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I have an aggregate root Order with corresponding OrderService and OrderRepository.

I have an ExtendedOrder with corresponding ExtendedOrderService and ExtendedOrderRepository.

For example:

class Order {
   int GetOrderId();
}

class ExtendedOrder : Order {
   string GetExtendedInfo();
}

I would like to have OrderService to return both type Order and ExtendedOrder as a list of Order. But to obtain ExtendedOrder it should ask to the corresponding ExtendedOrderService when the Order is of type ExtendedOrder.

Is it possible to obtain this behavior? Is it legal to have an aggregate root extend another aggregate root?

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Is ExtendedOrder inherited from Order? –  Alex Burtsev Jan 31 '12 at 5:59
    
Yes is inherited –  Ricibald Jan 31 '12 at 9:44
    
Ricibald, can you post the two class definitions –  smartcaveman Feb 3 '12 at 2:15
    
@smartcaveman I've post it –  Ricibald Feb 3 '12 at 14:11

4 Answers 4

up vote 3 down vote accepted
+100

You don't need an ExtendedOrderService. Just use one OrderService to coordinate results from OrderRepository and ExtendedOrderRepository.

See the answer to this question for more on the role of Application Services. An Application Service can utilize multiple repositories.

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The main question is, what do you need it for. I suspect it's related with some kind of UI or reporting functionality. If that's the case my advise would be to not use Domain Model concepts for these queries.

In other words separate Domain Model concepts, which are great for keeping consistency and achieving control over complex business logic, from reporting-related queries (presenting results on UI is a form of report after all). Failing to do that separation at some point always leads to adjusting Domain Model in order to fulfill the requirements of some kind of UI or report, and this shouldn't happen.

In your case I'd simply prepare a query that ignores the aggregate and selects all the data that I need. Of course, when some business action is to be performed on the results it should use Domain Model. After all aggregates are responsible for keeping the consistency, and the only thing that will have a chance to mess with consistency is updating the data - reading the data will not cause changes, thus using aggregates for reads is kinda pointless in my opinion.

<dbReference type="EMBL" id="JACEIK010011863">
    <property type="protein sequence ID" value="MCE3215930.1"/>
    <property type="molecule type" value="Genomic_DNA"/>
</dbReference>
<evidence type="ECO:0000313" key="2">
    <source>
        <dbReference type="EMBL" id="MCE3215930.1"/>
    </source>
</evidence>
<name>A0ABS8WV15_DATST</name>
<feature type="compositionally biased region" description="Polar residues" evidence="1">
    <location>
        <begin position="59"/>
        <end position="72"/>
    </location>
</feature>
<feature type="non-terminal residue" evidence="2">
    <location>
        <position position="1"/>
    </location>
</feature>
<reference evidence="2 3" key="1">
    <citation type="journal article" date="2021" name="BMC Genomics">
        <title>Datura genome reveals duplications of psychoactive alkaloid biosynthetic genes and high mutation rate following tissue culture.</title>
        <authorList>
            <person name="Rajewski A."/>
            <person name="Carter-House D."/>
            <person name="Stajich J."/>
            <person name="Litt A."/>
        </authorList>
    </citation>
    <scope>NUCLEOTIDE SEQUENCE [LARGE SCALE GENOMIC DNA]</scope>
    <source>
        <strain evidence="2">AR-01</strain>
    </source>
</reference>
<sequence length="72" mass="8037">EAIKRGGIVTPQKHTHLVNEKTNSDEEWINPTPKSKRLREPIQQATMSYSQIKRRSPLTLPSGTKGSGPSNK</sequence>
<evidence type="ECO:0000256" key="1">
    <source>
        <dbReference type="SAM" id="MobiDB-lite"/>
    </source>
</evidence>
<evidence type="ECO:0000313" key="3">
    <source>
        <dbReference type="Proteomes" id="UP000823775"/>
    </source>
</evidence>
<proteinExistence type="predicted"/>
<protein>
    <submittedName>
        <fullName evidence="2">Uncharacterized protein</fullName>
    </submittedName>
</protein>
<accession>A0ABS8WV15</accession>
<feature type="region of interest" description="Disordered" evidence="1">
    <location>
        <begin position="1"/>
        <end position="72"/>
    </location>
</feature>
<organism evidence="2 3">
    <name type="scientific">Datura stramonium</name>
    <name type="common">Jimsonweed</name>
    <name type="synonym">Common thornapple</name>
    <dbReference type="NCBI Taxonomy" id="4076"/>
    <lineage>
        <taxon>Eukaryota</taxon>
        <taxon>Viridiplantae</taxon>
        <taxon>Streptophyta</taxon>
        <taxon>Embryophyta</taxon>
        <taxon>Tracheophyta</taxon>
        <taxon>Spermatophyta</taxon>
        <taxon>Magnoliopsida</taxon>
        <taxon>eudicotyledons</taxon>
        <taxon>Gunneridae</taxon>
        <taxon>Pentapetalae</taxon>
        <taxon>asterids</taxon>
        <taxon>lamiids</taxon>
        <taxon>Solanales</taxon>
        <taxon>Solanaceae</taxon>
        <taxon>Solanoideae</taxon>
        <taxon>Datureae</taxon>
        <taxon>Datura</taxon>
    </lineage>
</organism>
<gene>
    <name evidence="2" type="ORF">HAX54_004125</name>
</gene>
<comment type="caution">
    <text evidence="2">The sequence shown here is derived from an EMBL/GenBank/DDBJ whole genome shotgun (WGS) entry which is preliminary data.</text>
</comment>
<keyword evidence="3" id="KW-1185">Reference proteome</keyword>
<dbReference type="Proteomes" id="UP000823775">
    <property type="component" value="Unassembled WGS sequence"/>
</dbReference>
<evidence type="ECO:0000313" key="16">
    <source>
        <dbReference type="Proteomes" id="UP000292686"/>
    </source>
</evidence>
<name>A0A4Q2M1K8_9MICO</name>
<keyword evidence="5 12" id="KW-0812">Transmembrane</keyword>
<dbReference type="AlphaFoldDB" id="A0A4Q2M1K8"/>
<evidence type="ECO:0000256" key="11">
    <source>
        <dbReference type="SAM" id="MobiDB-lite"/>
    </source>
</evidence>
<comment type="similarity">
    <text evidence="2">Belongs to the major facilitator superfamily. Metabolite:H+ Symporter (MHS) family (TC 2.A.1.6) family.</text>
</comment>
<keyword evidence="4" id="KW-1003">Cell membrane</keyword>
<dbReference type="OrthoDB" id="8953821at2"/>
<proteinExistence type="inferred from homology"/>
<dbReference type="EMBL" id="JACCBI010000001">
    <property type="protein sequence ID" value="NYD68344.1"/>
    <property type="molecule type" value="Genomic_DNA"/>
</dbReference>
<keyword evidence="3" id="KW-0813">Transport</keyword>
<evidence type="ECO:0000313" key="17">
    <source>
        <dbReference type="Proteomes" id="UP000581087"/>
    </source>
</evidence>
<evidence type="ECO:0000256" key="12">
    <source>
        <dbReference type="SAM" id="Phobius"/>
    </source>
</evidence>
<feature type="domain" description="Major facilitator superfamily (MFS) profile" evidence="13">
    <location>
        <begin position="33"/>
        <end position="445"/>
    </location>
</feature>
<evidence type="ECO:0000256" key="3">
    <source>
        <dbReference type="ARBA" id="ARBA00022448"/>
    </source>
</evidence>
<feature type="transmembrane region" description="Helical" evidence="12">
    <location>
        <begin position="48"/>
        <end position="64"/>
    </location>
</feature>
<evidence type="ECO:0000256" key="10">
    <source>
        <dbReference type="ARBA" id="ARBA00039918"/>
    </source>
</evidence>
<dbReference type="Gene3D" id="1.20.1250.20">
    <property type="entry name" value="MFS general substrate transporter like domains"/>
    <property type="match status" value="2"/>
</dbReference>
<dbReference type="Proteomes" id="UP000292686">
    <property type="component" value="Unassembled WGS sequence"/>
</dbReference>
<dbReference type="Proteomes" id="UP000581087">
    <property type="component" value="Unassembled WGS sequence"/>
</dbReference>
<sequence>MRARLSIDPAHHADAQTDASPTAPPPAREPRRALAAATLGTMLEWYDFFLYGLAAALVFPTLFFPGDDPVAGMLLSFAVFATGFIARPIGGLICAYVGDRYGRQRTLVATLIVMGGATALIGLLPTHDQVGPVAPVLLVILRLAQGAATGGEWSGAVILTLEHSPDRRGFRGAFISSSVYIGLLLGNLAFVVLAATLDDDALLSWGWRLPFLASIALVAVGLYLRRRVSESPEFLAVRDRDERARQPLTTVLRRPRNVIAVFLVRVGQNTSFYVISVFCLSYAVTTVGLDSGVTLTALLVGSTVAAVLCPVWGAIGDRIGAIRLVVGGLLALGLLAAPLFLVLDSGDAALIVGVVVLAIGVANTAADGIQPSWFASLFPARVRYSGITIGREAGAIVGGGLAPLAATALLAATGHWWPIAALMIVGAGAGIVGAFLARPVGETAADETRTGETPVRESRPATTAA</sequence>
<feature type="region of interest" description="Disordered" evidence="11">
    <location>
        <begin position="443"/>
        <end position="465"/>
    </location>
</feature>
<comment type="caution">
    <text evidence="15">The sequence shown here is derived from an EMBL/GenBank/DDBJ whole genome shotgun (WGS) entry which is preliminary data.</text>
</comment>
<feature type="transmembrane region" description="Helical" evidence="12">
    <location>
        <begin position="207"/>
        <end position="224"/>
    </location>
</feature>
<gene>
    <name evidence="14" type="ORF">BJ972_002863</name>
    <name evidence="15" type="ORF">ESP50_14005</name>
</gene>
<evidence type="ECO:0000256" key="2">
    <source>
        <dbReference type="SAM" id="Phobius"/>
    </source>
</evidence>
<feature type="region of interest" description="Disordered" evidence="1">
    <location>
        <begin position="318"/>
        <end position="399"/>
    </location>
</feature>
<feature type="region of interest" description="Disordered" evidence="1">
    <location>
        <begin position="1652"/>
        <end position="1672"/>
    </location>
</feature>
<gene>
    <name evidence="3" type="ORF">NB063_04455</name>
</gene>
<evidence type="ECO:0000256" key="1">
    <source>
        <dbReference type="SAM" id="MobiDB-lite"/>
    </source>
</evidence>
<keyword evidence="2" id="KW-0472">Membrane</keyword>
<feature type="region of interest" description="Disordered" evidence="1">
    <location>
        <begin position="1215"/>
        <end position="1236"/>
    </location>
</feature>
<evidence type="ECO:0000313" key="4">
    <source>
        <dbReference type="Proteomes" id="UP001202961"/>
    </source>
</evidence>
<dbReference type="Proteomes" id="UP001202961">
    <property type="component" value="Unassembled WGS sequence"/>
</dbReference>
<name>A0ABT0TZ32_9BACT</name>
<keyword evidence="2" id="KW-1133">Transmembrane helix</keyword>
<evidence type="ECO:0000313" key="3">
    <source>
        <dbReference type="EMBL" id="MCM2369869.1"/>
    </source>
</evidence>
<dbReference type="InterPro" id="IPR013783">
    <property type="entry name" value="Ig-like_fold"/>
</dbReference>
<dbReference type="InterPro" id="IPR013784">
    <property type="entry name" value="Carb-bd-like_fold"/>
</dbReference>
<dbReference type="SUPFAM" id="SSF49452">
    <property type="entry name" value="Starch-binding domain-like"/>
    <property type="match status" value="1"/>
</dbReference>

To sum up - reporting-related functionality in most scenarios shouldn't cause adjustment in Domain Model business concepts.

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If the Extended part of ExtendedOrder is really a domain concept and part of the ubiquitous language (as opposed to a purely UI commodity) I'd favor composition over inheritance and make it a separate entity, ExtendedOrderDetails for instance.

It would be part of the Order aggregate and thus accessible through the Order provided by OrderService.

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Given that ExtendedOrder inherits from Order then you would not normally have an ExtendedOrderRepository and ExtendedOrderService - the OrderRepository and OrderService would be sufficient.

An ExtendedOrder is still an Order, so it should live within the boundaries of the Order aggregate root and use the OrderRepository and OrderService.

The OrderRepository will return Order objects, which may or may not be Extended Orders. ORMs such as NHibernate support this behaviour out of the box.

Working in this way lends itself to more elegant code and less repetition. Code might look like:

public class Order
{
    public virtual void Process()
    {
        // do processing stuff to an order
        // ...
    }
}

public class ExtendedOrder : Order
{
    public override void Process()
    {
        // do the standard order processing
        base.Process();
        // do extra processing specific to an extended order
        // ...
    }
}


public class OrderService
{
    public void ProcessRecentOrders()
    {
        IEnumerable<Order> orders = orderRepository.GetRecentOrders();
        // orders may include Order and ExtendedOrder objects in the collection...
        foreach (Order in orders)
        {
            // ...but polymorphism ensures that we don't need to know whether order is an ExtendedOrder or an Order
            order.Process();
        }
    }
}

and if need be you can still explicitly distinguish between Order and ExtendedOrder:

public void SendOrder(Order order)
{
    // do normal order sending stuff
    orderSender.TransmitOrder(order);
    if (order is ExtendedOrder)
    {
        // do additional stuff required by an ExtendedOrder
    }
}

This approach lets you continue to create other Order types (e.g. "SpecialOrder") without a proliferation of repositories and services.

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Yes but I need specific data about ExtendedOrder in my domain method –  Ricibald Feb 3 '12 at 10:24

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